DHS' New Limited Policy on Vehicle Chases Brings Hope for Ending Unnecessary Deaths
Nearly 100 individuals have died in car chases with federal border personnel over the last dozen years.
The Biden administration has significantly restricted when many of its law enforcement officers can pursue individuals in vehicles, as it looks to reduce the incidents that have led to dozens of deaths in recent years.
Customs and Border Protection, the nation’s largest law enforcement agency, did not prohibit its officers and agents from engaging in vehicle pursuits when it released a new policy this week, but it did add layers of oversight and create several scenarios in which the practice is banned. The announcement drew plaudits from migrant advocacy groups and derision from the agents on the ground.
CBP personnel must consider the government’s interest before chasing a vehicle, including the severity of the crime committed by those involved. Officers must make a risk-based decision, weighing the threat of the subject and several other factors. They must consider other means to apprehend the subject and if there is a law enforcement need to engage in the pursuit. A pursuit can be triggered when a vehicle fails to stop at a checkpoint or if they fail to yield to an agent attempting to pull it over. Under the new policy, CBP management stressed the act of fleeing itself is not grounds to start a chase.
Agents and officers must weigh whether the erratic driving of the vehicle makes pursuit unsafe, the vehicle is traveling toward dense traffic, a chase would put the public at large at risk, weather and road conditions create too much danger and the chase would take too long. As a general rule, they can only engage in a pursuit when the “governmental interest in apprehending a subject at the moment outweighs the foreseeability of risk to the public, other law enforcement and vehicle occupants.”
According to a tracker maintained by the American Civil Liberties Union of Texas, 93 individuals since 2010 have died while in Border Patrol vehicle pursuits. CBP said it reviewed vehicle pursuit policies at more than two dozen law enforcement agencies across the country to update its own procedures.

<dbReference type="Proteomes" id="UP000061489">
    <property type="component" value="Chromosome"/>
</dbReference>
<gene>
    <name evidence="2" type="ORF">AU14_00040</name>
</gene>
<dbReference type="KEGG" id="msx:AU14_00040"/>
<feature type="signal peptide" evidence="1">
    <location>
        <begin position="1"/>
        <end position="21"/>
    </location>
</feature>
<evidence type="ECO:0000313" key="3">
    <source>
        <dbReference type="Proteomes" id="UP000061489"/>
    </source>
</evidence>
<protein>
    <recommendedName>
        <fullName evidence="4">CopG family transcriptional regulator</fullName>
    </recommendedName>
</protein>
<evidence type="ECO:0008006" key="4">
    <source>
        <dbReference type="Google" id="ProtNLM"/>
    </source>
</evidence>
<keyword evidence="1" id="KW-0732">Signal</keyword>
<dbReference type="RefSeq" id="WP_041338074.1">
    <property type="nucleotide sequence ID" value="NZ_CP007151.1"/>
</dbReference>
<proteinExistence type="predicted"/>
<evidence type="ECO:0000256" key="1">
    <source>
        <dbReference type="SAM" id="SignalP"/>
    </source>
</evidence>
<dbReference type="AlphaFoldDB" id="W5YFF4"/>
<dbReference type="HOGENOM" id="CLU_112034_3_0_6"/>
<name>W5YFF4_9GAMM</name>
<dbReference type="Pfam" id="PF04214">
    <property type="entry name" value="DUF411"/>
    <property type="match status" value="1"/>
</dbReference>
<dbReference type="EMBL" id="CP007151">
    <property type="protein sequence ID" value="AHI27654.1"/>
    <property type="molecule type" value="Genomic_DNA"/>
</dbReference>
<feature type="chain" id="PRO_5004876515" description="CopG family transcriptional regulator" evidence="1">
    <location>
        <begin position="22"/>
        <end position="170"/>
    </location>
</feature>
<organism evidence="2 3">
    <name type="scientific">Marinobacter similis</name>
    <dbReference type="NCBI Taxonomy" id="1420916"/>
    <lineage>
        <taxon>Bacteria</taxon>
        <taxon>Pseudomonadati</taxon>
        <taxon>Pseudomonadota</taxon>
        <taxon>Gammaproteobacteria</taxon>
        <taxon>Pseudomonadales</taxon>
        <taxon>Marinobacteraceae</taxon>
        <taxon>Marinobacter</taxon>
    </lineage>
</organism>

“As a professional law enforcement organization, CBP is continually updating policies to reflect best practices, public safety needs, and evolving public expectations,” said CBP acting Commissioner Troy Miller. “The safety of officers, agents, and the public are paramount as we carry out our mission.”
Bernardo Rafael Cruz, an attorney with ACLU of Texas, said vehicle chases to this point have “occurred indiscriminately” and created unnecessary dangers for both those involved and innocent bystanders.
“We welcome a revised CBP vehicle pursuit policy but will continue to review its implementation and seek accountability for any actions by Border Patrol agents that harm our communities,” Cruz said.
The policy will prohibit CBP personnel from boxing in vehicles, engaging in chases with three or more vehicles, entering into Mexico or Canada, pursuing vehicles when they are themselves transporting non-law enforcement individuals, “shadow” chasing from an adjacent lane and passing another law enforcement vehicle without permission. It will also ban them from using “immobilization techniques,” such as ramming their cars into another moving vehicle. The officers and agents must space out at a reasonable distance and activate their body cameras as soon as a pursuit begins. They must quickly notify their command center and immediately end the pursuit if a supervisor acknowledges that notification and does not affirmatively approve of it.
The officers can end a pursuit at any time based on their own discretion, as CBP management will never question that decision. They are required to constantly assess the risks and end their chase whenever it can longer be justified. Supervisors must order the termination of a pursuit if at any point it becomes unnecessary as a law enforcement operation. They must also follow strict procedures for after-action reports whenever a pursuit occurs.
The new policy will take effect in May, which CBP said would give it several months to institute trainings and take other implementation steps. Only employees with the proper training can initiate a pursuit.
The National Border Patrol Council, the union representing Border Patrol agents and a consistent thorn in the side of President Biden and his predecessors, denounced the policy.
“We’re extremely upset,” said Brandon Judd, the union’s president, adding his group was not consulted.
Rebecca Sheff, senior staff attorney with ACLU of New Mexico, said the policy would be welcomed by border communities that have "borne the brunt of CBP's deadly pursuits." Just last week, a CBP car chase ended in two deaths and eight injuries.
“Preserving human life is paramount, and this policy makes that a central consideration by adopting many widely accepted best practices,” Sheff said. We can only wonder how many lives would’ve been saved had CBP implemented these best practices sooner.”